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Advancing gross fixed capital formation (investment) paradigm in the Eastern Cape province of South Africa: historical trends and prospects.

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Current rates of investment in the Eastern Cape Province of South Africa are insufficient to drive substantial economic growth. These rates have not changed significantly from 1995 to date. This study examined the reasons for low investment rates in the Eastern Cape Province in the post-democratic era by both the private and public sectors and explored the hindrances to attracting investment. Its examination of trends and prospects informed the study’s recommendations to address the current situation. A mixed methods research methodology that incorporated econometrics was employed to calculate the investment gap and the investment required to close this gap. The quantitative research analysis results indicated that; there is an investment gap, low investment and a dire lack of infrastructure, which discourages investment in rural and urban areas in the Eastern Cape. The qualitative research analysis results indicated that: the province lacks adequate infrastructure, an integrated investment model and strategy as well as poor political leadership at provincial and local levels were significant contributors to low investment rates. The econometrics analysis, indicated that an investment rate of 11.05% of the province’s Gross Domestic Product is required to close the current investment gap. Some policy implications of these three results are that in advancing investment in the province, the foremost priority should be infrastructure investment which must be underpinned by intelligent public sector investment. Amongst other priorities there is an urgent need to strengthen the province’s political leadership and administration.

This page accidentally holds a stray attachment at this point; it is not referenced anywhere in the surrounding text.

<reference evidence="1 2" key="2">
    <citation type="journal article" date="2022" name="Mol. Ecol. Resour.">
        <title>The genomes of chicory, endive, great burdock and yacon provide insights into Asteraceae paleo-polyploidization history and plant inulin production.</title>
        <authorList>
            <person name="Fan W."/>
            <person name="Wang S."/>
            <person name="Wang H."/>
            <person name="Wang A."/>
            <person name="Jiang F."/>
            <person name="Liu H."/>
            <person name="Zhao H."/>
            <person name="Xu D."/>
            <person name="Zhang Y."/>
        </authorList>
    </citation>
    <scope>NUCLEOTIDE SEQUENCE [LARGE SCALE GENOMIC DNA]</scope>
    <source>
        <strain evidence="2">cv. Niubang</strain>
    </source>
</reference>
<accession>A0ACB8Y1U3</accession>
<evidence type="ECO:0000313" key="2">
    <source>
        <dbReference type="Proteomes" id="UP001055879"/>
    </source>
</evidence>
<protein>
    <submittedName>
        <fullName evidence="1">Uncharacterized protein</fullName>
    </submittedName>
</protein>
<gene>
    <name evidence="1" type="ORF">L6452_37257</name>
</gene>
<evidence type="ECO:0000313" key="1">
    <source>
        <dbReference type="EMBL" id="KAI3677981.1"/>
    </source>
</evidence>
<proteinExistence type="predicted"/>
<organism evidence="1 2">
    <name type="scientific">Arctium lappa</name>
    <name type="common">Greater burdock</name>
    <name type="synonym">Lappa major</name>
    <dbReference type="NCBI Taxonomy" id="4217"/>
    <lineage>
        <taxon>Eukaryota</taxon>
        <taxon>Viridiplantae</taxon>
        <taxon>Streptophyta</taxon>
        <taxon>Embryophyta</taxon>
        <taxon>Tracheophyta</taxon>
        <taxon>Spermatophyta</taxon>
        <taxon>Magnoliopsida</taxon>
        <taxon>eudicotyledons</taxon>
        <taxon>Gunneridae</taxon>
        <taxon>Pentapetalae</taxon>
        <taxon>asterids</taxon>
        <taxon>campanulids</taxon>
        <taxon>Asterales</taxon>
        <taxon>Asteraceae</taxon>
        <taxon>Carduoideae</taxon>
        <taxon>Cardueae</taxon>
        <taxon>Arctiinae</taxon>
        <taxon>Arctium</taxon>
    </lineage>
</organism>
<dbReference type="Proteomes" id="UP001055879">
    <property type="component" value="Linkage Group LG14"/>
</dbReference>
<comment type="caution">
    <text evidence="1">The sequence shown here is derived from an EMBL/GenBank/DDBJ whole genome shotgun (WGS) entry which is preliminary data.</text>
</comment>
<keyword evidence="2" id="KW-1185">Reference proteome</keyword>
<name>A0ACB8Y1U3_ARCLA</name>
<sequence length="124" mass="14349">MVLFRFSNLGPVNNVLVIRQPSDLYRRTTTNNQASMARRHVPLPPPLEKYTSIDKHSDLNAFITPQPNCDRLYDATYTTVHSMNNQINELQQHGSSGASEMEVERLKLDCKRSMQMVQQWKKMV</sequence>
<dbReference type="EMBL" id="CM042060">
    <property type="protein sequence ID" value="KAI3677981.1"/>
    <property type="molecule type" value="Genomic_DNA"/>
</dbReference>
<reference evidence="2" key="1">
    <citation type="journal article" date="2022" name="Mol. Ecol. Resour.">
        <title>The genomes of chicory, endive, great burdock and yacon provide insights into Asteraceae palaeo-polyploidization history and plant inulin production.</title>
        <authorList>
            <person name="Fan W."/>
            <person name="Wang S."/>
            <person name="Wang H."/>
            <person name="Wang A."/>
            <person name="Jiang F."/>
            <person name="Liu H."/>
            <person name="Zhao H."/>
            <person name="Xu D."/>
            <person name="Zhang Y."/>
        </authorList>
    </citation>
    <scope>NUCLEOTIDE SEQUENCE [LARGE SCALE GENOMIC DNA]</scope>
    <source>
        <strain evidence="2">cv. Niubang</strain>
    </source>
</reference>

Doctoral degree. University of KwaZulu-Natal, Durban.